Five Tactics for Conquering Claustrophobia

By Ruth on August 13, 2017 in advice
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 Claustrophobia photo

Photo by LauraLewis23

One common phobia many people deal with is the fear of confined spaces. This fear is known as claustrophobia. One of the reasons why it’s such a common phobia is there are countless confined spaces found in everyday life. Some examples include elevators, airplanes, parking garages and subway cars. Fortunately, there are tactics people can put into practice in their efforts to conquer claustrophobia. Look at five examples.

Meet with a Therapist

Seeing a therapist or counselor is one of the most effective ways to conquer claustrophobia. Talking with a counselor helps a person to figure out the reasons why he or she is frightened of confined spaces. Once the reasons are revealed, a counselor can provide specific guidance on how the person can work to rid him or herself of this limiting condition. Most people who see a counselor feel as though they have a partner in their recovery from claustrophobia.

Keep a Journal of Successes

Keeping a journal helps a person to record and build upon a list of successes as they begin to conquer claustrophobia. Keeping a journal of specific successes can be especially helpful when the person feels discouraged about the speed of his or her progress. One example of a success noted in this type of journal would be a description of a two-minute elevator ride during which the person remained completely calm. Plus, after recovery, if the person ever starts backsliding, he or she can review the pages of the journal.

Practice Breathing Exercises

Calming breathing exercises are helpful in dealing with almost any type of phobia. But, they are particularly useful to someone who suffers from claustrophobia. These exercises can be done at any time whether it is before a person enters a confined space or while he or she is inside it. Calming breathing exercises can even be done if a person becomes anxious when thinking about an upcoming airplane trip or a subway ride across a city. Furthermore, once a person learns how to perform calming breathing exercises, he or she will be able to do them without thinking about it. Resources such as Massive Phobia can provide helpful, imaginative ideas to individuals who want to get past their fears.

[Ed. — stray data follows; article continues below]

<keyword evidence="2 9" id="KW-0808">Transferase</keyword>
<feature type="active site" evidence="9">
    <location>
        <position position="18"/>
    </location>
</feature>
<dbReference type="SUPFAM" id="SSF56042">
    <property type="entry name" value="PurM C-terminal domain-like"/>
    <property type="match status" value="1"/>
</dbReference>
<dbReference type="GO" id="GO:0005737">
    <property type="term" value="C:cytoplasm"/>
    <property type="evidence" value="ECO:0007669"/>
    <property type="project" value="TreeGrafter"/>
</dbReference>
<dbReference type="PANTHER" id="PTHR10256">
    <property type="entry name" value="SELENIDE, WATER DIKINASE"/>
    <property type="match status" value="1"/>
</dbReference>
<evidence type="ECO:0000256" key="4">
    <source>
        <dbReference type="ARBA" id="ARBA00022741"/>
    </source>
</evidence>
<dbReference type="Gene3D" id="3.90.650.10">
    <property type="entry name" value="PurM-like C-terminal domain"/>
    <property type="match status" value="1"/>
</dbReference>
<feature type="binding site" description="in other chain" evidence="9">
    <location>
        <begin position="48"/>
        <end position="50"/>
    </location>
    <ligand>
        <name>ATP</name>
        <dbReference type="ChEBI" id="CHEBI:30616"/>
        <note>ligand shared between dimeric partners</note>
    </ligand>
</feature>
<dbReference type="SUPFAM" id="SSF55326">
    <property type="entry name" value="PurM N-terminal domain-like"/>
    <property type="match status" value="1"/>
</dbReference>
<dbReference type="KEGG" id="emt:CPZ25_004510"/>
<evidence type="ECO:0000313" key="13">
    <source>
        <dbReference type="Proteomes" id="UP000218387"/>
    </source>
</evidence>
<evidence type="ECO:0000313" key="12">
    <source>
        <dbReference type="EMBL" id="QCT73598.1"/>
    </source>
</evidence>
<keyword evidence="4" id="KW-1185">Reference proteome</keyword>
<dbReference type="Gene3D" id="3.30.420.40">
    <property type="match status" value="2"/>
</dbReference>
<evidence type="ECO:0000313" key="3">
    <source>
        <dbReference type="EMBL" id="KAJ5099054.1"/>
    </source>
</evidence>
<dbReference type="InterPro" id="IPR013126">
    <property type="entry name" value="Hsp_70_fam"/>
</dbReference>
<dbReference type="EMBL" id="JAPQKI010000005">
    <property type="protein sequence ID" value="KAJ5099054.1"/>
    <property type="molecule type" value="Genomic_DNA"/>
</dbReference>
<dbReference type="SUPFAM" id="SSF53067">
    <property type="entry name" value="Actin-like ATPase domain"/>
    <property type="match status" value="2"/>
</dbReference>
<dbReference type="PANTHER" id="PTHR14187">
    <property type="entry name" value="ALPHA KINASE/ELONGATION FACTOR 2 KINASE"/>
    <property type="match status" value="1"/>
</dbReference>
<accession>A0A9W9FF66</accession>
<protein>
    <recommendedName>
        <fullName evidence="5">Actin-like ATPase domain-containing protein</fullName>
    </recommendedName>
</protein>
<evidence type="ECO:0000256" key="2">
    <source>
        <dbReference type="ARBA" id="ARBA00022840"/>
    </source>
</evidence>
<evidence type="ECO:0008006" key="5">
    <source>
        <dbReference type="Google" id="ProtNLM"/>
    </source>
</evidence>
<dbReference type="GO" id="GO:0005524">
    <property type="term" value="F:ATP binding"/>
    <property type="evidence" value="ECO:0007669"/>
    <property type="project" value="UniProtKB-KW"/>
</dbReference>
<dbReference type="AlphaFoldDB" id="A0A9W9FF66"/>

Conquer the Phobia with a Plan Featuring Small Steps

Some people who suffer from claustrophobia prefer to go about conquering this problem (or any other problem) in an ultra-organized way. One example of this tactic is writing down a list of small steps that need to be completed and checked off. Each week, the person tries to successfully complete one step. For instance, the first step on the list may be to stand in front of the elevator at a local department store and watch the doors open and close for several minutes. As the person does this, he or she performs calming breathing exercises. The next step on the list is to enter the elevator, travel up one floor and exit the car. The steps on the list build on one another so the person is able to use the victory from the previous week to garner confidence. Eventually, the person will work up to riding the elevator for several floors without feeling anxious. Each person can tailor the way he or she goes about completing the steps.

Pair an Experience with a Calming Vision

This tactic involves pairing the experience of being in a confined space with a peaceful, calm-inducing vision. For instance, a person who is anxious about taking an airplane trip can pair this experience with a vision of him or herself relaxing on a sunny beach with family. This calming vision can crowd out anxious thoughts and serve as a distraction from worry and other unproductive thinking.

Finally, these are just five tactics that can be of help to individuals who are dealing with claustrophobia. Keep in mind that one tactic may work wonderfully for one person and not work so well for another. It’s important to maintain an open mind and keep trying tactics until you find one that works.

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About the Author

RuthView all posts by Ruth

43-year-old single mother of an active 14-year-old girl
Born in Tacoma, WA; lives in Yelm, WA
Entertainment Writer
Available For Interviews and Reviews
Substitute Teacher

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